Cheniere Energy Inc. has shut two of the five storage tanks at the Sabine Pass natural gas export terminal in Cameron Parish, LA, after several issues were discovered in January by employees and federal officials.

The Pipeline and Hazardous Materials Safety Administration (PHMSA) launched an investigation last month and ordered the two tanks shut at the liquefied natural gas (LNG) export facility, currently the only one in the Lower 48 shipping gas overseas.

Each of the five tanks has 3.4 Bcfe capacity, a total of 17 Bcfe.

Cheniere subsidiary Sabine Pass Liquefaction LLC was ordered “to take the necessary corrective actions” to protect the public, property and the environment from potential hazards associated with the releases. A thorough assessment is required before the company may seek permission from the Federal Energy Regulatory Commission to return the tanks to service.

According to PHMSA, Cheniere employees on Jan. 22 discovered that natural gas was leaking into a containment ditch around Tank S-103.

Cheniere spokesman Eben Burnham-Snyder told NGI on Monday that at around 9:30 p.m. on Jan. 22, “an area operator observed vapor and a small amount of LNG in a tank containment area and notified the control room at approximately the same time as an area gas detection alarm initiated,” he said. “Cheniere’s safety protective systems functioned as designed and applicable safety procedures were immediately initiated as required.”

The company’s procedure for responding to a tank issue like the one discovered “was immediately started by our trained operators and in-house emergency response team,” said Burnham-Snyder. “The plant alarm was sounded for all personnel to report to the safety muster points for accountability of the approximately 107 people on site and an exclusion zone was established around Tank 103.”

The tank was “taken offline within minutes and the LNG release quickly subsided, as there was no breach of or leak from the inner tank containing LNG. Deinventory of the tank was started within an hour. Tank 103 is currently not in operation.”

After beginning an investigation of the release, PHMSA’s Office of Pipeline Safety (OPS) “learned that Tank S-101 also had experienced releases of LNG from the inner tank into the annular space” and was “actively” leaking gas vapors at 14 sites along the base of the tank.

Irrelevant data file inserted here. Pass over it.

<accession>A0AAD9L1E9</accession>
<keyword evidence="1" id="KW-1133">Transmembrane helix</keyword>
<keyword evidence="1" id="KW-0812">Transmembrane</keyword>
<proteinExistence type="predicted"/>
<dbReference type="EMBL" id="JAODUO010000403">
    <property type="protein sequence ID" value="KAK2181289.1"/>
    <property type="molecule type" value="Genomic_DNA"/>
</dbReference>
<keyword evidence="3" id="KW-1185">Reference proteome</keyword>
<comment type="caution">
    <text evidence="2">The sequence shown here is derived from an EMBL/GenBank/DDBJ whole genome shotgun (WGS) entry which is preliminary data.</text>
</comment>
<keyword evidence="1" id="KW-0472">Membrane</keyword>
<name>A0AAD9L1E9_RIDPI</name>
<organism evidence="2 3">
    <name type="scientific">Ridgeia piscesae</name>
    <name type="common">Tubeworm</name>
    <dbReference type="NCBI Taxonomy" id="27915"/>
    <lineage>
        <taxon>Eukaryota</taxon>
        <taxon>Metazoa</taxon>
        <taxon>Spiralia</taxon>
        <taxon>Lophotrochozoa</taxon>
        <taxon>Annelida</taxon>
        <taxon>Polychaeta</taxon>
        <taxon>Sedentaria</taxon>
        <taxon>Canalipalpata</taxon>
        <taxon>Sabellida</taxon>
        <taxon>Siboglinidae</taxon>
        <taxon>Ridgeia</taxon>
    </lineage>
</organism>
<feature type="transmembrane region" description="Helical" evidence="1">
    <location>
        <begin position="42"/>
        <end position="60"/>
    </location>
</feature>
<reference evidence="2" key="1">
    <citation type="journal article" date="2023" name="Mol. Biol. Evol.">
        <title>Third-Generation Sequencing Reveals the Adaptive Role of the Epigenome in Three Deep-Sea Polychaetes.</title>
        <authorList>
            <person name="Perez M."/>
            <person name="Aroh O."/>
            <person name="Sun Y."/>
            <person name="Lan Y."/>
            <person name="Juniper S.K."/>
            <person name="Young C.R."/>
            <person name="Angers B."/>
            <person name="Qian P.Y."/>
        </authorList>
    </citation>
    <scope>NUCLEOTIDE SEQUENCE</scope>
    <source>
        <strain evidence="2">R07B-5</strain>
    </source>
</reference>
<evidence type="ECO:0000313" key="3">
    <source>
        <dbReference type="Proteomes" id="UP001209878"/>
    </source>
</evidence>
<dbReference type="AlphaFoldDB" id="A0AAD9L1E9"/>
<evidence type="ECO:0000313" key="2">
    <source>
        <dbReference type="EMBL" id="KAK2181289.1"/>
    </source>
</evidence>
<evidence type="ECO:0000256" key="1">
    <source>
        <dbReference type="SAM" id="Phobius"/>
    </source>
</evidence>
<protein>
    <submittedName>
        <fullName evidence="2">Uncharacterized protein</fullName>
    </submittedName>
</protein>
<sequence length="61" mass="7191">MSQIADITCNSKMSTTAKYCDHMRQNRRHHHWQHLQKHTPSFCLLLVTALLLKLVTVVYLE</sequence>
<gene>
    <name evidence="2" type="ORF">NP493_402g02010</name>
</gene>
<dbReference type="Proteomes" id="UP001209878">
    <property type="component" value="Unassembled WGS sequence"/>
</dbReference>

“This raises the possibility that the conditions which resulted in the incident may be present in multiple tanks,” PHMSA said in its corrective order [No. 4-2018-3001H].

No injuries resulted, and there were no reported fires or explosions.

PHMSA said Cheniere could not “validate the exact source or amount” of leaked LNG, nor could it identify the circumstances that allowed the LNG to escape containment in the first place.

“Exposure of LNG to the carbon steel outer tank resulted in cooling of the outer tank wall to a temperature far below its design temperature of -25° F,” PHMSA order said. “These cracks propagated to a length of approximately one to six feet in length in a short amount of time, because when steel fails at low temperatures, it fails in a brittle manner. Brittle failures do not leak before failing so there is no warning before failure.”

Cheniere has been ordered by PHMSA to conduct a root cause analysis, assess whether the issues discovered at the two tanks apply to the other tanks and develop plans to repair or modify them. Cheniere also has been ordered to provide records of any other leaks or events in which the tank systems were operated “outside design specifications.”

According to PHMSA, all five of the LNG storage tanks were designed by Mitsubishi Heavy Industries Ltd. Three tanks placed into service in 2008 were built by Matrix Service Inc., and two tanks that went into service in 2009 were built by Zachry Industrial Inc. The two leaking tanks were built by Matrix; the third Matrix-built tank did not have any leaks and remains in service.

“Safety is Cheniere’s No. 1 priority, and we want to stress that there was and is no immediate danger to our community, workforce, or our facility from this incident, nor is there any impact on LNG production,” said Burnham-Snyder. “Cheniere has initiated an event investigation and is currently working with experts on a repair plan. We will continue to work with PHMSA to safely and quickly address this incident.”

There currently are “10 independent expert companies working on site in support of the root cause analysis investigation and development of repair plans,” Burnham-Snyder said. Cheniere is working with PHMSA “to safely and quickly address this incident.”

The Sabine Pass facility most recently was processing “about 3 Bcf/d of gas in the past couple weeks,” he said. “We continue to operate normally.”

In response, Sierra Club staff attorney Nathan Matthews said, “This incident is a reminder that the expansion of LNG projects poses a grave threat to our communities and our climate. It’s a relief that no one was hurt, but allowing the facility to continue to operate until it’s clear how widespread these issues are would be extremely reckless.”